ßThe Committee for Medicinal Products for Human Use (CMPH), a subgroup of the European Medicines Agency (EMA), has recommended that contraindications to use during pregnancy and breastfeeding be removed from labels for ß interferons. This recommendation includes treatments for multiple sclerosis (MS), pegylated interferon ß-1A and interferon ß-1A (Plegridy and Avonex; Biogen, Cambridge, MA).
The recommendation by the CMPH is supported by data from the European Interferon Beta Pregnancy Registry and national health registers in Finland and Sweden. Together this data provides the largest cohort study of safety data related to interferon ß exposure in women with MS of childbearing age. The data come from more than 1,000 pregnancies outside of clinical trials that indicate no increased risk of major congenital malformations (MCM) after maternal exposure to ß interferon at conception or during the first trimester compared with the general population.
It should be noted, however, that the full duration of interferon ß treatment during the first trimester cannot be determined from this registry data. It is likely many of the mothers in the registry discontinued treatment upon verification of pregnancy because interferon ß treatment was contraindicated in pregnancy at that time. In addition, experience with exposure during the second and third trimesters remains highly limited. Although no harmful effects on breastfed children of women taking interferon ß are anticipated because early data suggests levels found in human milk are negligible, this too remains to be studied.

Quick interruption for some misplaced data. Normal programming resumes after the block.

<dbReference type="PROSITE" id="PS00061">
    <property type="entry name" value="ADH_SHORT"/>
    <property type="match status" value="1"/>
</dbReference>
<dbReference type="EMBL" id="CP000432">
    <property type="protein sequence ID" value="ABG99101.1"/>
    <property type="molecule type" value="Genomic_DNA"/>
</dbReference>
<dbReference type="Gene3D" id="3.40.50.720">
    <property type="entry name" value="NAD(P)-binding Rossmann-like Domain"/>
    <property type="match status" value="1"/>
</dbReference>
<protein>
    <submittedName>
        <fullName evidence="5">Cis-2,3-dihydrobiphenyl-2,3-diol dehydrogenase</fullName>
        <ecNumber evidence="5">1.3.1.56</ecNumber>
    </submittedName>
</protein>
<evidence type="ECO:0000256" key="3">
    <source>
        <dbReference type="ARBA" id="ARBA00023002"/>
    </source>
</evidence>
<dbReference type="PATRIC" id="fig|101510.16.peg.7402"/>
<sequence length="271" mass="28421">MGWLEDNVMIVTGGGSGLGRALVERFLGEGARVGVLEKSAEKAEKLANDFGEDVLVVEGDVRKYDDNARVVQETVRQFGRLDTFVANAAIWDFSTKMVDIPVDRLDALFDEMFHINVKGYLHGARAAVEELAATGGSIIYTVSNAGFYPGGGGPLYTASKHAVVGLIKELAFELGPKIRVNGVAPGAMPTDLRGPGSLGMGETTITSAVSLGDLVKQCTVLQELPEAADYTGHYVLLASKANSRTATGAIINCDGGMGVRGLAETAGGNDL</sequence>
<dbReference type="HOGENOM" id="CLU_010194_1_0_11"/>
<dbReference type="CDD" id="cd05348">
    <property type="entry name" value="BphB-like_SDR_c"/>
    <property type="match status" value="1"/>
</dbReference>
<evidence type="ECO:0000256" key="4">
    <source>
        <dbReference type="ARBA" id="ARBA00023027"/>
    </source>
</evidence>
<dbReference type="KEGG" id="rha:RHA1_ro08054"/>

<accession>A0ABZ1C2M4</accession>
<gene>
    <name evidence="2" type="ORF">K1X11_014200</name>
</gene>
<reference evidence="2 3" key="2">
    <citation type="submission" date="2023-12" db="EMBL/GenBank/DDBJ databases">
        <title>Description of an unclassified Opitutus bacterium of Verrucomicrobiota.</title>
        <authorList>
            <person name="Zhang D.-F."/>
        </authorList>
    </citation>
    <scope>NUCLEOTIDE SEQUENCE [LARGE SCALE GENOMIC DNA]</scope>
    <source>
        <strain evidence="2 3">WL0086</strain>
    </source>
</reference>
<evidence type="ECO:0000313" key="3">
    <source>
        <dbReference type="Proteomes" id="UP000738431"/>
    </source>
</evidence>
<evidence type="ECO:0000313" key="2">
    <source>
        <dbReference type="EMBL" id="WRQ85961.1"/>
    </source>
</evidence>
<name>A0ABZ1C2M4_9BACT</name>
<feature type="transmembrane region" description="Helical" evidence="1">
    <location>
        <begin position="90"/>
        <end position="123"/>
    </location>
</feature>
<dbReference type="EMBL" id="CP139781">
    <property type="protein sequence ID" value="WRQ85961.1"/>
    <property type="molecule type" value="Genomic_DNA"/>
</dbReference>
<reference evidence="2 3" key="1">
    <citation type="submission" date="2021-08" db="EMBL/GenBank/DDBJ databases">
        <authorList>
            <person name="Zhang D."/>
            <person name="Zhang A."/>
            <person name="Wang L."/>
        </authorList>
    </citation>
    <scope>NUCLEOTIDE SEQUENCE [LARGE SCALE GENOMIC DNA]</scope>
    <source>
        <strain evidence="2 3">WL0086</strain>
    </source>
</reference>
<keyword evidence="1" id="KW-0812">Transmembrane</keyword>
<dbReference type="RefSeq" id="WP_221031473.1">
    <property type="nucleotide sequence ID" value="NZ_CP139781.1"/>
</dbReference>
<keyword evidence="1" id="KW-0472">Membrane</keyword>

“Women are diagnosed with MS at least 2 to 3 times more frequently than men, and the disease may strike during their child-bearing years. Choosing a treatment plan that allows women to continue or start their MS therapy while pregnant or breastfeeding is a step forward for those living with this chronic debilitating disease and their partners,” said Alfred Sandrock, Jr, MD, PhD, executive vice president and chief medical officer at Biogen. “This CHMP opinion gives physicians and their patients added confidence when considering treatment with Plegridy or Avonex, 2 important therapies for relapsing MS that have been prescribed to more than half a million people living with the disease.”
Katherine T. Hamilton, MD
Karissa N. Arca, MD, and Amaal J. Starling, MD
Lee I. Kubersky, MD